BEIRUT (Reuters) - About a dozen nuns held in Syria for more than three months have been released and are on their way to Damascus via Lebanon, a Lebanese security source and church officials said on Sunday.
The security source said the nuns had been transferred to the Lebanese town of Arsal earlier in the week and were on their way to Syria on Sunday.
The nuns went missing in December after Islamist fighters took the ancient quarter of the Christian town of Maaloula north of Damascus.
After being held in the Greek Orthodox monastery of Mar Thecla in Maaloula, they were reportedly moved to the town of Yabroud, about 20 km (13 miles) to the north, which is now the focus of a government military operation.
Speaking to reporters at the border, Syrian Greek Orthodox Bishop Louka al-Khoury welcomed the news. "What the Syrian army achieved in Yabroud facilitated this process," he said.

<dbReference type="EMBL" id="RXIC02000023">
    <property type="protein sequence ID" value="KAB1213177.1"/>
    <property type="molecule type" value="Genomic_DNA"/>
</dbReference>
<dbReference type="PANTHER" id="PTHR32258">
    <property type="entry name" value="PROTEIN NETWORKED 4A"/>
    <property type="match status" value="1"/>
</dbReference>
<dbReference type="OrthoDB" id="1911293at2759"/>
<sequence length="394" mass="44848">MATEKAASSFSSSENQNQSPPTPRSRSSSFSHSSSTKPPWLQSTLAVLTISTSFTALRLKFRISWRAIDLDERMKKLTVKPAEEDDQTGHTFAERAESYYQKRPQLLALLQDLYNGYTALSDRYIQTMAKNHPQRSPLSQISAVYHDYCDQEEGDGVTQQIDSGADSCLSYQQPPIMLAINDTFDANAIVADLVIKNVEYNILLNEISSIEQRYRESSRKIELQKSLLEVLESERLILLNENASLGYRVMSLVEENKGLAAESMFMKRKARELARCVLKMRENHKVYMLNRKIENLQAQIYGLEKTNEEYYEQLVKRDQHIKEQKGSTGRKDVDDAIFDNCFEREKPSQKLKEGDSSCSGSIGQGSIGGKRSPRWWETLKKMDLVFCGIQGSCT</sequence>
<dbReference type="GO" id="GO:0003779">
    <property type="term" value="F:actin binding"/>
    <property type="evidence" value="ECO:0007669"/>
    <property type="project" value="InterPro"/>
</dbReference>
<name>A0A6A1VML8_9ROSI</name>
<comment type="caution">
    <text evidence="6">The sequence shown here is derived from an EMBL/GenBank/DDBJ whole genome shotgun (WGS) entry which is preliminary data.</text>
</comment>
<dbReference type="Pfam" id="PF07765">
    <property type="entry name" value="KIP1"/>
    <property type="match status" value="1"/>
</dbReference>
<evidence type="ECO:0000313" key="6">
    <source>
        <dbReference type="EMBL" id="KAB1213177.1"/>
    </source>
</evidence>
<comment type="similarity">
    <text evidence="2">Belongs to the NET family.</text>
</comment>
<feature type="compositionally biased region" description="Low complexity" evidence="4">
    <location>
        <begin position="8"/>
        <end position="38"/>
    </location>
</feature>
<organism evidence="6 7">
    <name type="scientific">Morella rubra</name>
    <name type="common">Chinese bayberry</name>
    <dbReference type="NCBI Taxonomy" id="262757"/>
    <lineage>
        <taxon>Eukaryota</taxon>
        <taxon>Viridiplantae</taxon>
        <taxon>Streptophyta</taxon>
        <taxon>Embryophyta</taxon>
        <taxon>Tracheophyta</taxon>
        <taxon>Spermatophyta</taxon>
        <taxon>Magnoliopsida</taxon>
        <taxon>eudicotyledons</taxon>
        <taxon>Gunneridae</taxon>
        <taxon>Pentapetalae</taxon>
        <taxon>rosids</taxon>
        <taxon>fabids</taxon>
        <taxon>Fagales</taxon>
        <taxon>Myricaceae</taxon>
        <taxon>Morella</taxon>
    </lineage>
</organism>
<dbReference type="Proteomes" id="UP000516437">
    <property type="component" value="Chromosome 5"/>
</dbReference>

It was unclear exactly who had held the nuns and why they had been released now.
In December, the nuns showed up in a video obtained by Al Jazeera television, saying they were in good health, but it was not clear who filmed the video, where it was made or under what conditions.
Syria's Christian community has broadly tried to stay on the sidelines of the country's three-year-old-conflict, which has killed over 140,000 and become increasingly sectarian.
But the rise of hardline Islamists among the overwhelmingly Sunni Muslim opposition has alarmed many.
(Writing by Alexander Dziadosz; Additional reporting by Kinda Makieh; Editing by Mike Collett-White; Editing by Janet Lawrence)